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Showing deference; respectful.‘people were always deferential to him’
obsequious, humble, respectful, considerate, attentive, thoughtfulView synonyms
- ‘Some bosses like their employees to be blunt and assertive; others like them respectful and deferential.’
- ‘It's particularly difficult if you're doing those role-changes with people you have been used to being highly deferential towards.’
- ‘Though Trench was deferential to authority he was also a man of valour.’
- ‘Are the courts excessively deferential to the medical profession?’
- ‘I asked, my tone polite and deferential - the latter being something which did not come naturally to me.’
- ‘They are amazingly deferential to men and try to placate them.’
- ‘He thoroughly deserved his long obituary, the tone of which is almost adulatory in parts, even allowing for the deferential standards of the time.’
- ‘The social changes of the last 50 years have created an electorate less loyal to individual parties and no longer deferential towards politicians.’
- ‘There are also slavishly deferential entries on various historians and political scientists.’
- ‘He felt that he was always deferential and respectful.’
- ‘The growth of social movements has been limited because of deferential attitudes toward the state's role in public affairs.’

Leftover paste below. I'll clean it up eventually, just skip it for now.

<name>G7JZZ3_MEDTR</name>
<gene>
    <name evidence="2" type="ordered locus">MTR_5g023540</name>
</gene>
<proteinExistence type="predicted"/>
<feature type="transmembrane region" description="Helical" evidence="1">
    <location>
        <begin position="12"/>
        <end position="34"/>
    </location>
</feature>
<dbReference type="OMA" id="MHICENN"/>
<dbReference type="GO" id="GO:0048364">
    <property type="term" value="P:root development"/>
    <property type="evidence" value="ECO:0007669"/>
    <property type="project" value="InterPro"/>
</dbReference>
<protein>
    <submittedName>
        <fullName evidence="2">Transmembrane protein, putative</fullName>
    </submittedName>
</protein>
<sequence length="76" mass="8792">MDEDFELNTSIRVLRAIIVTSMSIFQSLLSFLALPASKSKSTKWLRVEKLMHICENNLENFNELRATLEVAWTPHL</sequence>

- ‘She is combative, not deferential, but not as effective as I'd like to see.’
- ‘Instead, he underplays and it's a joy to watch him assume just the right mask of deferential blandness to manage his Colonel.’
- ‘He asked me where my Pass was, and I turned very polite, deferential and apologetic, saying that I had left it at home.’
- ‘By contrast, those in favour of reform were accorded a respect that bordered on the deferential.’
- ‘He was accompanied by a friend, a man of imposing physique, whose deferential manner and constant attention showed that his position was one of dependence.’
- ‘Why doesn't a polite and deferential invitation to talk do the trick any more?’
- ‘In sharp contrast to many of his rivals, he had a modest and deferential manner which put those in authority at their ease.’
- ‘Everything else is carried out with pomp and ceremony by the deferential, impeccably mannered, staff.’
- ‘But now the courts seem inclined to be more deferential to the prosecution's side of this problem.’
Early 19th century: from deference, on the pattern of pairs such as prudence, prudential.
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